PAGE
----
There is no longer any question about the effectiveness of thrombolytic agents for the treatment of several medical disorders, but nurses, pharmacists, and radiologists must be fully aware of their indications and contraindications. For these agents to be effective, not only do they require administration within a certain timeframe, but one also has to ensure that the patient has no condition that contraindicates the therapy. Also, the nurse should educate the patient about the procedure, the need to remain at bed rest for several hours after the procedure, and the need to constantly monitor for bleeding. Plus, the pharmacist must be familiar with the recent novel anticoagulants and any possible interactions with the thrombolytic drugs. Only through close communication and constant vigilance between the various healthcare professionals can the serious complications of these drugs be prevented.  [Level V]
There have been many clinical trials undertaken to determine the effectiveness of thrombolytic agents in patients with acute myocardial infarction, pulmonary embolism, acutely ischemic limb, and an embolic stroke. When used to treat acute MI, embolic stroke, and pulmonary embolism, the outcomes are fair to good. The biggest drawback to this therapy is a patient delay in arriving at the emergency room or a delay in diagnosis. These drugs have saved many lives and are cost-effective and reduce hospital stays. [Level II]
|||Grossberg JA,Rebello LC,Haussen DC,Bouslama M,Bowen M,Barreira CM,Belagaje SR,Frankel MR,Nogueira RG, Beyond Large Vessel Occlusion Strokes: Distal Occlusion Thrombectomy. Stroke. 2018 Jul [PubMed PMID: 29915125]|
|||Benoit JL,Khatri P,Adeoye OM,Broderick JP,McMullan JT,Scheitz JF,Vagal AS,Eckman MH, Prehospital Triage of Acute Ischemic Stroke Patients to an Intravenous tPA-Ready versus Endovascular-Ready Hospital: A Decision Analysis. Prehospital emergency care : official journal of the National Association of EMS Physicians and the National Association of State EMS Directors. 2018 May 30 [PubMed PMID: 29847193]|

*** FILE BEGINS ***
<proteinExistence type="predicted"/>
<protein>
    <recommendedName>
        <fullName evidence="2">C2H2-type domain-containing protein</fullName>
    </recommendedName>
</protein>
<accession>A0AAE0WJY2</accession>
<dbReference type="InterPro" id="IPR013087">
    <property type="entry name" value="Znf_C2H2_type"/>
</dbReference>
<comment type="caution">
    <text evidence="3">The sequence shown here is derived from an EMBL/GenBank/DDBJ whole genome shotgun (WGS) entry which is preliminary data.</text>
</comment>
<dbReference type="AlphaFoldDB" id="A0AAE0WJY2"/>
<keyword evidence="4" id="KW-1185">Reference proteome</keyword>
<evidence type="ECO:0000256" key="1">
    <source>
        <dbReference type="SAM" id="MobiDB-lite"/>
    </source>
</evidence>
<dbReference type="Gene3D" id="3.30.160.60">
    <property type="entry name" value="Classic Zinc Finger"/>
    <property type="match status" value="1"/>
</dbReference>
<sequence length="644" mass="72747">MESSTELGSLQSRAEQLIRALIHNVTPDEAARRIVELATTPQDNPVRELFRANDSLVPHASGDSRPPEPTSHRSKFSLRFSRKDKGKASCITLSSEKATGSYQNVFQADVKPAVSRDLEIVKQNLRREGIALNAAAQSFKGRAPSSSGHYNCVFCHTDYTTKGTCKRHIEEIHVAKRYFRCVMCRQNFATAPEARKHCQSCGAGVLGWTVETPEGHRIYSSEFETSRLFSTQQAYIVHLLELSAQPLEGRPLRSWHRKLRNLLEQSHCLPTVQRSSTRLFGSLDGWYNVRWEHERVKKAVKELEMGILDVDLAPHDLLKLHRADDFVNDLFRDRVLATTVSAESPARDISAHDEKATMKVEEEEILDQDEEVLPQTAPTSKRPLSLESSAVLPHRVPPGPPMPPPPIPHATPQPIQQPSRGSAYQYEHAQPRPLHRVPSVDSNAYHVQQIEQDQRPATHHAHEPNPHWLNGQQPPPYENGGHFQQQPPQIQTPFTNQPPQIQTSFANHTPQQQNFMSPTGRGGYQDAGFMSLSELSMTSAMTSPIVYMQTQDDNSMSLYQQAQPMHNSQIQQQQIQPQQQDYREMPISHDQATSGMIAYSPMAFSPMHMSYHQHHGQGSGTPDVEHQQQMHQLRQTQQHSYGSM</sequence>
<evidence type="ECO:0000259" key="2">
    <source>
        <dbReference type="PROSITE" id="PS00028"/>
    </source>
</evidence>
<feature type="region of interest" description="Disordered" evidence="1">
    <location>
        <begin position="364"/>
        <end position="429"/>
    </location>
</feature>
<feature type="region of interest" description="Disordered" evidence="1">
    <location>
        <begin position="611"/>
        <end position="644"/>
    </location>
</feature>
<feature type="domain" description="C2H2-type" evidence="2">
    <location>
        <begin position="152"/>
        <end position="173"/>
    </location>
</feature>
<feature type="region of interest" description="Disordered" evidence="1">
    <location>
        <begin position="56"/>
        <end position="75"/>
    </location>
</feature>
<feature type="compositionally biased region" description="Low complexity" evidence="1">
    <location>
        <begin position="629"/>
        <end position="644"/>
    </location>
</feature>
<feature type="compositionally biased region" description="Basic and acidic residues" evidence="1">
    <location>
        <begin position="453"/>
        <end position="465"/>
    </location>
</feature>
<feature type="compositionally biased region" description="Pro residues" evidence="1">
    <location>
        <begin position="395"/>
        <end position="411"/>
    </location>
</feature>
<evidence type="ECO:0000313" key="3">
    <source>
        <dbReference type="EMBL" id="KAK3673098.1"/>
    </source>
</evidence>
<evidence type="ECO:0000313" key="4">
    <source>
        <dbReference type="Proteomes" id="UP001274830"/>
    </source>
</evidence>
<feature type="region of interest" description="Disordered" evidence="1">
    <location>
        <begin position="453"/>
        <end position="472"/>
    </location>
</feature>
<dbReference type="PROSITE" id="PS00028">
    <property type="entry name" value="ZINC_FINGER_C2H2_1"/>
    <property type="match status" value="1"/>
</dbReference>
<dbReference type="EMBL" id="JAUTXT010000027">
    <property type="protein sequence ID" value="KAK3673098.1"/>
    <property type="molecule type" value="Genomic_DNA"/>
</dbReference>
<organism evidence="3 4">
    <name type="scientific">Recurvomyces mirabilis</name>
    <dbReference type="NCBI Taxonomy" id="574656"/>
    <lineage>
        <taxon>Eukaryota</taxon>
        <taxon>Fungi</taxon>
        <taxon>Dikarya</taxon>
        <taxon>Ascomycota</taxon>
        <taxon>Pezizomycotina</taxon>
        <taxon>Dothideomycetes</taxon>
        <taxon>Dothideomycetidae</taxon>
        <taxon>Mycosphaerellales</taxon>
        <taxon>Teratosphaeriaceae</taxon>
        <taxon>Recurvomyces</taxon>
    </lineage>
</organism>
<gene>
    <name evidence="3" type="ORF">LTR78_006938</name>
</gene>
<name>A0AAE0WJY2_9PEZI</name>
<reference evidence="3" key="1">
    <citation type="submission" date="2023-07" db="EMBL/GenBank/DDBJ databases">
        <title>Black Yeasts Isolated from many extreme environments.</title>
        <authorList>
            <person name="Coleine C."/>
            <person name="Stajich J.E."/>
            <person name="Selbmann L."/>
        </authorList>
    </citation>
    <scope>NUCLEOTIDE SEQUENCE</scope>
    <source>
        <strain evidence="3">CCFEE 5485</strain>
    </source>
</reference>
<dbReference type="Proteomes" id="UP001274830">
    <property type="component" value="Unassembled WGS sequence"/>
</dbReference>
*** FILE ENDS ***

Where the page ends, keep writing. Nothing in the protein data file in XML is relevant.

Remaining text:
|||Mac Grory B,Yaghi S, Updates in Stroke Treatment. Rhode Island medical journal (2013). 2018 Mar 1 [PubMed PMID: 29490322]|
|||Imbarrato G,Bentley J,Gordhan A, Clinical Outcomes of Endovascular Thrombectomy in Tissue Plasminogen Activator versus Non-Tissue Plasminogen Activator Patients at Primary Stroke Care Centers. Journal of neurosciences in rural practice. 2018 Apr-Jun [PubMed PMID: 29725176]|
|||Knecht T,Story J,Liu J,Davis W,Borlongan CV,Dela Peña IC, Adjunctive Therapy Approaches for Ischemic Stroke: Innovations to Expand Time Window of Treatment. International journal of molecular sciences. 2017 Dec 19 [PubMed PMID: 29257093]|
|||Liu H,Zheng H,Cao Y,Pan Y,Wang D,Zhang R,You S,Zhang X,Li S,Tong X,Liu CF,Wang Y, Low- versus Standard-Dose Intravenous Tissue-Type Plasminogen Activator for Acute Ischemic Stroke: An Updated Meta-Analysis. Journal of stroke and cerebrovascular diseases : the official journal of National Stroke Association. 2018 Apr [PubMed PMID: 29224744]|
|||Gilliland C,Shah J,Martin JG,Miller MJ Jr, Acute Limb Ischemia. Techniques in vascular and interventional radiology. 2017 Dec [PubMed PMID: 29224661]|
|||Vivien D, Can the benefits of rtPA treatment for stroke be improved? Revue neurologique. 2017 Nov [PubMed PMID: 28797689]|
|||Kepplinger J,Barlinn K,Deckert S,Scheibe M,Bodechtel U,Schmitt J, Safety and efficacy of thrombolysis in telestroke: A systematic review and meta-analysis. Neurology. 2016 Sep 27 [PubMed PMID: 27566746]|
|||Aoki J,Suzuki K,Suda S,Okubo S,Mishina M,Nishiyama Y,Sakamoto Y,Kimura K, In Hyperacute Recanalization Therapy, Early Hospital Arrival Improves Outcome in Patients with Large Artery Occlusion. European neurology. 2018 [PubMed PMID: 29986341]|
|||Man S,Zhao X,Uchino K,Hussain MS,Smith EE,Bhatt DL,Xian Y,Schwamm LH,Shah S,Khan Y,Fonarow GC, Comparison of Acute Ischemic Stroke Care and Outcomes Between Comprehensive Stroke Centers and Primary Stroke Centers in the United States. Circulation. Cardiovascular quality and outcomes. 2018 Jun [PubMed PMID: 29794035]|